US Tax Spotlight

What are the US Tax implications for US Citizens selling their main residence?

Nicola Dunn, Senior Tax Advisor & Resident US/UK Tax Specialist at LK & Associates, outlines one of the main issues faced by US citizens where the US and UK tax treatment do not align.

Case study – Chuck

Chuck moved to the UK from Boston in 1996 with his investment bank employer. He was only intending to stay for two years but found he loved living here and decided to stay longer. He married a British woman and bought a house in Oxshott in October 2000 for £580,000.

Chuck would now like to sell the house and buy a new one with a bigger garden in preparation for him winding down at work and having more free time. His house is now worth £1.6m. He understands that the gain is tax- free in the UK as it has always been his main residence, but he asked us for advice about the US tax implications.

Calculation of US tax

In the US only the first $250,000 of gain on the sale of your main residence is tax-free. Based on the above facts, the US tax due could be in excess of $235,000 at 23.8% including the Net Investment Income Tax.

What can Chuck do about this tax?

There are some planning options available to Chuck. He could reduce or eliminate the tax by gifting half or all the property into his wife’s name, using his US Gift Tax Exemption as she is outside the US tax net, if they have not previously elected to file jointly.

Chuck might also consider giving up his US citizenship in conjunction with gifting. This would keep any future gains outside if the tax net; however, there is an exit tax for US citizens expatriating when their net worth is more than $2m. Legal/ immigration advice should be taken when considering these options, as well as tax advice.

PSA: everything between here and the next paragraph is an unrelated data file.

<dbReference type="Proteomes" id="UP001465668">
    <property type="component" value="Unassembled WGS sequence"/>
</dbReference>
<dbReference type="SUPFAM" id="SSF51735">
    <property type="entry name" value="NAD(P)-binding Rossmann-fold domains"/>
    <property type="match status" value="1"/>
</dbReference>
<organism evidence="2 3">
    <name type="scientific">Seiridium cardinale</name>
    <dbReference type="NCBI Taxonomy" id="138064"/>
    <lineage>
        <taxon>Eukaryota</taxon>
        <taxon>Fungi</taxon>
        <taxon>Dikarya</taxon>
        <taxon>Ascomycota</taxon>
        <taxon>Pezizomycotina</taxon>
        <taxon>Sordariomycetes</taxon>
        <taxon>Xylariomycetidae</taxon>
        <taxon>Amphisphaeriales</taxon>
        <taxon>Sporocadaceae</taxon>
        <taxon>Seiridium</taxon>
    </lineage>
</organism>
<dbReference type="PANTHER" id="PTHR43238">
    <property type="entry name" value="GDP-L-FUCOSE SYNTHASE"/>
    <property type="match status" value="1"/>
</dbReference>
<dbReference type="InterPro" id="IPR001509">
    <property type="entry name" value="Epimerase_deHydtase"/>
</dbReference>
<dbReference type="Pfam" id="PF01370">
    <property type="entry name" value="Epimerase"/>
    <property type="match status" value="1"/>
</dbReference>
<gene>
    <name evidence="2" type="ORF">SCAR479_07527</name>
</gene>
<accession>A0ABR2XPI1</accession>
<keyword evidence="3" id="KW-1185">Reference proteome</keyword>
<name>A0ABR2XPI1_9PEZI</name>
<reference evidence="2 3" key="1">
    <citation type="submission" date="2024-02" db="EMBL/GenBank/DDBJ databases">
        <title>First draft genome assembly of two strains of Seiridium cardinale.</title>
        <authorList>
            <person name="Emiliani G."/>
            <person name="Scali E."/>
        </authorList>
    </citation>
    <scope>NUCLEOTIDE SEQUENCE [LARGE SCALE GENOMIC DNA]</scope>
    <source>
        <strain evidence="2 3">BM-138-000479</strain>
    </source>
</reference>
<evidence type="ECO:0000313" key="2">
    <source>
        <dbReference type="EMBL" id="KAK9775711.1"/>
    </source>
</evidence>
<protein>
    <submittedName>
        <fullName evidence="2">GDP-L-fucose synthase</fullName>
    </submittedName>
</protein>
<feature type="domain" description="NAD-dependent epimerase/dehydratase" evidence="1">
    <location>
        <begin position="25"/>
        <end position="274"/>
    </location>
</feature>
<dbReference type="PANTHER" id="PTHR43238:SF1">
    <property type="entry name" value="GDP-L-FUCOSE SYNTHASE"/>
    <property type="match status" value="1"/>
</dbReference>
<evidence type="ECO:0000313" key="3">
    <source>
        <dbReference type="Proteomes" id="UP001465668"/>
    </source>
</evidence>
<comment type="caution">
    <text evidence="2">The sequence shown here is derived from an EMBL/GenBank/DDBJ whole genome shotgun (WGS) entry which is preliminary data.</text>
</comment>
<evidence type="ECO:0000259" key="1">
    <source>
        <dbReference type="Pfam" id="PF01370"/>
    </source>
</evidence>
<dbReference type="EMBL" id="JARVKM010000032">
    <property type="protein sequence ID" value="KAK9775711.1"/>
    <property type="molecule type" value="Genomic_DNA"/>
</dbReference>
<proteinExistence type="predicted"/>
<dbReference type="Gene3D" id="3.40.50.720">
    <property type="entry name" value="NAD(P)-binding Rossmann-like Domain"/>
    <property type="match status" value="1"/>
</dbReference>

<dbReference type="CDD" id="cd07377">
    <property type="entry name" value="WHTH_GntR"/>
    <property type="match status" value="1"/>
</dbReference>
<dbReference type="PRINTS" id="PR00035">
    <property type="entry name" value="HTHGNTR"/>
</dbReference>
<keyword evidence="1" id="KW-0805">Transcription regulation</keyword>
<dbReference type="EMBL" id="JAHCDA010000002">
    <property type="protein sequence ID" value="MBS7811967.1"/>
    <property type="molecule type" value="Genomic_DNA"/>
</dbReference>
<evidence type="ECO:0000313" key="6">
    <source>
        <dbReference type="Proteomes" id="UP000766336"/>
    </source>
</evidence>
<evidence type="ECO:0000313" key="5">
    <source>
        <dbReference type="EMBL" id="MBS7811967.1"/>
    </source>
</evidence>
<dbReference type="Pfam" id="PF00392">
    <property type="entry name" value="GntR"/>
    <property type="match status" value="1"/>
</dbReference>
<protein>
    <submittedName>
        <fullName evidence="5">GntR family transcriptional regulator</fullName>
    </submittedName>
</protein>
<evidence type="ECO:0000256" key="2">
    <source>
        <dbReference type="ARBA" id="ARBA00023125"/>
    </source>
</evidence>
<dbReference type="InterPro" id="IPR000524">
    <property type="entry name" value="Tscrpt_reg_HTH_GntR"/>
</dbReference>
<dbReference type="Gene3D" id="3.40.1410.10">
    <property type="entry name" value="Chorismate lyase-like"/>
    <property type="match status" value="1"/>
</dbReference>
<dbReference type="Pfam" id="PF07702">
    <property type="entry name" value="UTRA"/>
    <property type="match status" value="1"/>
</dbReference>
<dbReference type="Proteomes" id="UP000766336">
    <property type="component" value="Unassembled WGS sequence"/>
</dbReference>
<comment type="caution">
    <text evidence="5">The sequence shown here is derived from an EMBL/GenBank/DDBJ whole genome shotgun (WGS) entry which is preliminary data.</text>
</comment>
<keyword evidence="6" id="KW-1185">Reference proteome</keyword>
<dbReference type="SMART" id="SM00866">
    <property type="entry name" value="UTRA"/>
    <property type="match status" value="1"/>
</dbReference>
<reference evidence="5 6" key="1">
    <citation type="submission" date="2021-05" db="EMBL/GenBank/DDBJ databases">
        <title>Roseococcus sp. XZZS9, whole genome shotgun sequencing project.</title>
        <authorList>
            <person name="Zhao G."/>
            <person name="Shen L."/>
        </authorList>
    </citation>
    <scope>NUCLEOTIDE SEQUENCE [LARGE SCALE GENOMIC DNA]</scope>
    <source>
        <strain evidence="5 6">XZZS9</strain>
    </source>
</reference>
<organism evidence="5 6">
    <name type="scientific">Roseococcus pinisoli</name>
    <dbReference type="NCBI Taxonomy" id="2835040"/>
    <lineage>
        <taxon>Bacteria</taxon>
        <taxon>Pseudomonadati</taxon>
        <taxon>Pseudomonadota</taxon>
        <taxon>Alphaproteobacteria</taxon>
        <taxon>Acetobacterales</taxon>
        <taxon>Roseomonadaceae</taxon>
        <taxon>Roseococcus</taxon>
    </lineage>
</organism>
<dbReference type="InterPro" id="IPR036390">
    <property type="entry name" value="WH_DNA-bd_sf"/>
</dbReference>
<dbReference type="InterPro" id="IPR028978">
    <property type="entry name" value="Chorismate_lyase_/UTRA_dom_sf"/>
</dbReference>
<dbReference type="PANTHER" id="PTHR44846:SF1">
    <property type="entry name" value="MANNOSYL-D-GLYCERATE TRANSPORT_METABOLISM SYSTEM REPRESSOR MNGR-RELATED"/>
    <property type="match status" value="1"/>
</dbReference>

Other property related traps

If there is a non-US$ mortgage on a property held by a US citizen, there can be tax implications when paying down or redeeming the loan. Any exchange rate gain on the repayment should be calculated and is taxable on the US return. As sterling has weakened against the dollar recently, this means on repayment of a mortgage, the dollar amount of the loan may be smaller than when originally taken out, leading to an exchange rate gain. This may seem unreasonable but is the way that the US tax rules work.


At LK & Associates we understand the complex interaction between the US and UK tax systems so that your worldwide position is optimised, and you will not pay more tax than you need to. Based in Thames Ditton, our highly qualified and experienced advisors prepare US and UK tax returns in the same team so you can be sure everything has been considered. We pride ourselves on the personal, cost-effective service we can offer you as a small, local firm.

Call us now on 020 3915 8585 to discuss how we can help you.